child IDs can get their timestamp adjusted when the parent ID is 
reported as an unchanged object. Given the solution outlined in the 
previous mail (maintaining a set of links between parent IDs and child 
IDs in the AccessData), it has all the necessary information. In other 
words: we can solve it once and for all in CrawlerBase, no need to worry 
about it in concrete Crawler or CrawlerHandler implementations.

Pros:
- solves SubCrawler issue of "undeprecating" URLs
- lowers memory consumption (we're running into OOMEs currently!)

Cons:
- slows down crawling: means AccessData is modified for every inspected 
item, especially noticeable when AccessData is backed by a Repository
- some changes in API and/or Crawler-AccessData interaction, which still 
may have consequences for Aperture users
    

con: too much architecture change

Regards,

Chris
    

This basically means expanding the functionality of AccessData.

- timestamps.
This can be done without incompatible API changes - I hope, we could use 
the initialize() method (which is already there) to initialize the 
timestamp and then use this timestamp to mark all entries that have been 
accessed or modified. Then this timestamp could be used to find all 
deleted resources.

- referenced id's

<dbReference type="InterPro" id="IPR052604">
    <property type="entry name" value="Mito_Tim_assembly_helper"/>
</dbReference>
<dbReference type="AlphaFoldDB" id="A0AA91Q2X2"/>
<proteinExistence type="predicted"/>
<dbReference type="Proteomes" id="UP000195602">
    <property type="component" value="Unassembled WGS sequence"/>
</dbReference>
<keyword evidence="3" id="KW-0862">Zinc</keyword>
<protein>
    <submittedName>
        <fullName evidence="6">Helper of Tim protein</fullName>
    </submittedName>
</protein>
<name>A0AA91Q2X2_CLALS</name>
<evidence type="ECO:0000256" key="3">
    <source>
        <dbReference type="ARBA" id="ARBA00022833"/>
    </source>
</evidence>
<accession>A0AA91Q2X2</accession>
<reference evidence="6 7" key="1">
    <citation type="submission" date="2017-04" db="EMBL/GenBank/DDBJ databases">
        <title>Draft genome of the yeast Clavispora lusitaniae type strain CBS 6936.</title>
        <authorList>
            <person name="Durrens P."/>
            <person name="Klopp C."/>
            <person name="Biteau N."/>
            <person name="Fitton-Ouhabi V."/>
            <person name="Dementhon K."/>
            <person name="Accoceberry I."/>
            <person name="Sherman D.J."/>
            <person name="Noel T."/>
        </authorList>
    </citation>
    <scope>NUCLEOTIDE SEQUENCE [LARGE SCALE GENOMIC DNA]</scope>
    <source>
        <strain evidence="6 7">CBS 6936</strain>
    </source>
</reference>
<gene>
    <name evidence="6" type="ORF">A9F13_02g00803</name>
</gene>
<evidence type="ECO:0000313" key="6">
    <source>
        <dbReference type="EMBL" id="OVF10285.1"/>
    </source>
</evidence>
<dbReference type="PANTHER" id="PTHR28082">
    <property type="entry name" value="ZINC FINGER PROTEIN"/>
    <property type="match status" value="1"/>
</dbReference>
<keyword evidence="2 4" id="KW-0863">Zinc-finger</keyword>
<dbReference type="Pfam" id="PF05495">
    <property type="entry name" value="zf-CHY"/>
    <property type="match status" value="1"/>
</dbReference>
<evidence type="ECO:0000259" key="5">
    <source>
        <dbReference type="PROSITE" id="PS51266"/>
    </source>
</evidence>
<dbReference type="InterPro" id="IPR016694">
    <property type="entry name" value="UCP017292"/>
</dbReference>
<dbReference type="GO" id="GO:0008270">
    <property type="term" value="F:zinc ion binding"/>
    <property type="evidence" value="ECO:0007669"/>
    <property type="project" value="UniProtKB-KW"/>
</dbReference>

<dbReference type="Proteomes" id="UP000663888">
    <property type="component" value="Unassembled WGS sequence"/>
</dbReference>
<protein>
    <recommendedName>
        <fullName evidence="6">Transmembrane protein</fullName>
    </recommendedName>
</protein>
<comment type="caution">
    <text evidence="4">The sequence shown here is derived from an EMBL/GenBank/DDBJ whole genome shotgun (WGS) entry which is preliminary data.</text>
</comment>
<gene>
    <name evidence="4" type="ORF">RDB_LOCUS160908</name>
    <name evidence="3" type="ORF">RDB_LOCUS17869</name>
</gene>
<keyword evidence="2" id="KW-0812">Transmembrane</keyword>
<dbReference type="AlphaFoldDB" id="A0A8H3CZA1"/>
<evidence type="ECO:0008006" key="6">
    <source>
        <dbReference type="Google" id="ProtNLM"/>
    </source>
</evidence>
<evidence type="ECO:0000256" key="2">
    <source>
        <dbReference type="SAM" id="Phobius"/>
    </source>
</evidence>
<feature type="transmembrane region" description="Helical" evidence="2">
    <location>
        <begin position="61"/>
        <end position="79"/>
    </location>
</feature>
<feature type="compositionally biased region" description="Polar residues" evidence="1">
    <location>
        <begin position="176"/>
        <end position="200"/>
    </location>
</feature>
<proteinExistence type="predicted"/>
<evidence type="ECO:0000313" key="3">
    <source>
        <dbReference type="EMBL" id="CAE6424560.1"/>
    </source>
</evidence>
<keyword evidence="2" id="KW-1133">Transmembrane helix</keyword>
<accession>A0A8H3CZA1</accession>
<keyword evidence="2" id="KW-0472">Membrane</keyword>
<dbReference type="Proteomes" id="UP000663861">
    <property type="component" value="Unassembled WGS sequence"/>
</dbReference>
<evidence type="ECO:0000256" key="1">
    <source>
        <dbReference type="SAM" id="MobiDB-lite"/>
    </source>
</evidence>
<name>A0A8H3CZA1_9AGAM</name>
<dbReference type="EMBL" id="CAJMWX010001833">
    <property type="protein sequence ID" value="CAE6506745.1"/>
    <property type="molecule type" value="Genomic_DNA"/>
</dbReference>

This functionality is already there too, but some review of the crawlers 
would be necessary to check if they actually use it (I would bet they 
don't). Theoretically this might lead to drastic improvements.

Other options:
- expose the deprecatedUrls to subcrawlers (I don't like it),
- place the SubCrawlerHandler functionality in the Crawler. Much more 
reasonable IMHO. Now that I think of it, it's even better.

Have Crawler extend SubCrawlerHandler and provide the 
DefaultSubCrawlerHandler functionality in the CrawlerBase.

pros:
- no need for anyone to learn a new interface, 99% of users wouldn't 
need to create their own implementations of SubCrawlerHandler
- no need for he DefaultSubCrawlerHandler class
- the applications will work with their own crawler handlers
- the default implementation in the CrawlerBase will take care about 
updating deprecated urls, regardless of wether we implement the 
timestamps or not

cons:
- none IMHO
  
cons:
- We intermingle crawler, subcrawler and crawlerhandler.

CrawlerHandler has to decide, based on mimetype, if to run a sub-crawler or not.
Then, the sub-crawler has to be passed a SubCrawlerHandler which is connected to the Crawler currently running.

So we need a method "Crawler.getSubCrawlerHandler()" returning a SubCrawlerHandler that does the deprecatedUri thing,